Whenever I find that kind of text, I usually go and read "Author 2" and come up with my own idea of what they really mean.
I try to spend time finding original sources of value by looking at references from other authors. The more references to the same source, the more likely that source is worth reading.
I suggest you do the same.
And then it would just be your own citation of author 2.
However, if you don't want to do that, your citation should point to the place where someone that wants to verify your work can read the exact text you're citing.
And that should be a citation from a work you've actually read. If you don't read author 2. You should cite the whole thing from author 1 as you did above.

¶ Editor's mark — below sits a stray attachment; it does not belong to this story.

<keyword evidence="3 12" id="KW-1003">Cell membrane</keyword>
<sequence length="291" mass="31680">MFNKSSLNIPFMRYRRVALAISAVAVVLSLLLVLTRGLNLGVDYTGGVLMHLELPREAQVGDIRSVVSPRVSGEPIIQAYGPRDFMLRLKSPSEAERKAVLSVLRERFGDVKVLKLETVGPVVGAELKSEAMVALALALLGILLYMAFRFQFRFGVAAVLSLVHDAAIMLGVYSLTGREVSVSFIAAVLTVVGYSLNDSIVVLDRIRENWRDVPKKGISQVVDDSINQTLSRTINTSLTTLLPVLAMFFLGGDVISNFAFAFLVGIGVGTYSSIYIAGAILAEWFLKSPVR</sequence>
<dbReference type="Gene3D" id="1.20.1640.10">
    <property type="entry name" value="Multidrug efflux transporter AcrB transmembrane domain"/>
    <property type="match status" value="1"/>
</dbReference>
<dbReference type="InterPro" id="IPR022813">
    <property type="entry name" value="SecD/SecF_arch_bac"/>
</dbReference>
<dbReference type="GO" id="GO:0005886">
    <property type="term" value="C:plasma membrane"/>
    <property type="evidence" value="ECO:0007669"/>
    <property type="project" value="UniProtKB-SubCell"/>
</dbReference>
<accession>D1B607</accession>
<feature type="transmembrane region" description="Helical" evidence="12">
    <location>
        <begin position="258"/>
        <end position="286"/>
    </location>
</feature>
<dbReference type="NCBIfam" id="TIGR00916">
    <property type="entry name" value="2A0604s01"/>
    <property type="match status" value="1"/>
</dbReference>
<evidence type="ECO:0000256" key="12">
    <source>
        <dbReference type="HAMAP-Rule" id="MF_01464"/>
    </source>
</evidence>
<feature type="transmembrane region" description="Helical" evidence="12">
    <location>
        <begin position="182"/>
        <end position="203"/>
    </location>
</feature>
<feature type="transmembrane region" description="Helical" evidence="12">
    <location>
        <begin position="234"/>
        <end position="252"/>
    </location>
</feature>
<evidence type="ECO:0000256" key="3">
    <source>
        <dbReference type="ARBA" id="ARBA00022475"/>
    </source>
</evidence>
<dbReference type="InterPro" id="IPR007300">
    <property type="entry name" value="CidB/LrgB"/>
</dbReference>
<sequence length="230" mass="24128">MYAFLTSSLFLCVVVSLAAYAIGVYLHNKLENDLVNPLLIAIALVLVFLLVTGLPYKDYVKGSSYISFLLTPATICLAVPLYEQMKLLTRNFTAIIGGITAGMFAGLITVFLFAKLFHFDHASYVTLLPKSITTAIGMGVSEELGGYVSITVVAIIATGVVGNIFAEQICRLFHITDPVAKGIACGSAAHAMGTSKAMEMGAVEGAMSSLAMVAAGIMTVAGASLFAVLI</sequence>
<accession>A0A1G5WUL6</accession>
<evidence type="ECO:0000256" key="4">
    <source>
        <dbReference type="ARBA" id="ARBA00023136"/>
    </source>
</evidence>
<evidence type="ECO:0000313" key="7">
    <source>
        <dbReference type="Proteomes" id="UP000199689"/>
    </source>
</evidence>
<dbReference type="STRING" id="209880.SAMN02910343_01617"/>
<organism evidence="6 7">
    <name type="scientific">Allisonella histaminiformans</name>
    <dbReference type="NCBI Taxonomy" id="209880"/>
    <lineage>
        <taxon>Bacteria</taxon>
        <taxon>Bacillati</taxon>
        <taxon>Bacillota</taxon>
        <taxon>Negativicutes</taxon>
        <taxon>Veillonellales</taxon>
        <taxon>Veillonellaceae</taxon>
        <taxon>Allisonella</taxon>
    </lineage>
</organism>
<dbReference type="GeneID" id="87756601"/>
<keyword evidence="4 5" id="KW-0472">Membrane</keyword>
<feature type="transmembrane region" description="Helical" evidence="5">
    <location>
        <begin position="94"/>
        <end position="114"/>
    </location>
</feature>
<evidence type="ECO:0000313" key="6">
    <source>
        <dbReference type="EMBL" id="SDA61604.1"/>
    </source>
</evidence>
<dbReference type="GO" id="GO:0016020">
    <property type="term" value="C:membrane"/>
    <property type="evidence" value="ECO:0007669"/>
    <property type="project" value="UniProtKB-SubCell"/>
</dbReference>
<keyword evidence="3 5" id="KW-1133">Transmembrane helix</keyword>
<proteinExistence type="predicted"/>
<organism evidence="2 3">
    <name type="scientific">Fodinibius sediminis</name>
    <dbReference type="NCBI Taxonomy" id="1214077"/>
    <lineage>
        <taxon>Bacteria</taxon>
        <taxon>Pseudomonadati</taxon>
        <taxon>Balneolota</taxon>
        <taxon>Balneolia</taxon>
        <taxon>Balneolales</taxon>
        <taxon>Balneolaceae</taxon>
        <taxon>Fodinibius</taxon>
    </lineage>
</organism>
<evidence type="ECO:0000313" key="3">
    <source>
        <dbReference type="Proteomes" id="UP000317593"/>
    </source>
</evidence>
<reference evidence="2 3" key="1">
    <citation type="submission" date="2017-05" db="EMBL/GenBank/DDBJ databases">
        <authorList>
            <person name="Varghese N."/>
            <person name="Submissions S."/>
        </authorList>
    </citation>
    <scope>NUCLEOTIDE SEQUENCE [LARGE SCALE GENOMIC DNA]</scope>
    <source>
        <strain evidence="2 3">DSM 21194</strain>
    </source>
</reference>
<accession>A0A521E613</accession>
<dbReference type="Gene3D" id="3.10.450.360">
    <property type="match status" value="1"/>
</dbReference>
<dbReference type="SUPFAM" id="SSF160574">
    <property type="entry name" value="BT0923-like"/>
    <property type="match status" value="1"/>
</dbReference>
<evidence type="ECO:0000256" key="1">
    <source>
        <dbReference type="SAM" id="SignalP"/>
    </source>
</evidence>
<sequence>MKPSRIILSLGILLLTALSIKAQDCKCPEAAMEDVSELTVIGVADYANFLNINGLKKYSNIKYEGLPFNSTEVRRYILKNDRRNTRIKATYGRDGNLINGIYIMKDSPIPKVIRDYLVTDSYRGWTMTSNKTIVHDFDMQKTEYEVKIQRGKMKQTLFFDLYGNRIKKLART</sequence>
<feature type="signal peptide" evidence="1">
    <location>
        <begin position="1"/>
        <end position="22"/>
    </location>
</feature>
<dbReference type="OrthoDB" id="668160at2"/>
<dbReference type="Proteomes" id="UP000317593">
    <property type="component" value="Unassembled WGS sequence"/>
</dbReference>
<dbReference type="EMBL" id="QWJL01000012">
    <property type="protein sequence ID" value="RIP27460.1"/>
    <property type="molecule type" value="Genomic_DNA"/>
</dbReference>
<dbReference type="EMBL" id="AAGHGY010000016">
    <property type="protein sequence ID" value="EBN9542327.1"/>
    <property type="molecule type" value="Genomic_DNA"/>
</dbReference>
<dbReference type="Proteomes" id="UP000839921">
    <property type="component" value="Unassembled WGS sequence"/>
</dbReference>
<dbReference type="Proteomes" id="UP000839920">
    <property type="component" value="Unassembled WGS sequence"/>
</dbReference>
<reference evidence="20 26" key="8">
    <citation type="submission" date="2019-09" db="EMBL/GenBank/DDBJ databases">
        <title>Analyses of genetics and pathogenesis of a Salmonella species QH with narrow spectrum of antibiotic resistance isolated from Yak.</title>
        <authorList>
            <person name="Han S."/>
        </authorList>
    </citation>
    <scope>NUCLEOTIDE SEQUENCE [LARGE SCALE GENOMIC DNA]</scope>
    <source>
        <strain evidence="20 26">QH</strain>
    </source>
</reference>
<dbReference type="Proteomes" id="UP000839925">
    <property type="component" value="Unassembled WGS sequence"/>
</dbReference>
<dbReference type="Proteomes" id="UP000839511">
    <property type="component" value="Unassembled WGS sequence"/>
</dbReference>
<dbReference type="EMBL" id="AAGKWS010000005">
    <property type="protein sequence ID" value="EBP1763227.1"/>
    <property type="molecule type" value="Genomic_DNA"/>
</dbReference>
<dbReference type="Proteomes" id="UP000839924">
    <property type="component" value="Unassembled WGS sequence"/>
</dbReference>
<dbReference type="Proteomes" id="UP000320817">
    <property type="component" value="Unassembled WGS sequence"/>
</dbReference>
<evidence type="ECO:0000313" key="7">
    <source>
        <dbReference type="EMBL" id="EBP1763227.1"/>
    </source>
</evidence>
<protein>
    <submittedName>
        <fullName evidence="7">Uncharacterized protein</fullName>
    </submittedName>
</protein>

Although would that really work?
You can always test your quotation by paraphrasing it. In the above case it would be along the line:
Author 1 notes that author 2 locates the motivation for remakes ...
I.e. you're quoting author 1, quoting author 2. A bit like, I know a guy, who knows a guy, who thinks that the motivation for remakes...
A lawyer would yell "Hearsay!" and perhaps your professor will too?
As I said, I recommend reading author 2 and form your own opinion.
The only exception I could see would be something similar to a situation I once found myself in where a professor criticized us for not having spent Christmas break in Paris (we were in Stockholm) reading French 15th-century texts. (This was not an undergraduate course). I felt it was more of a personality quirk in the professor than any real criticism.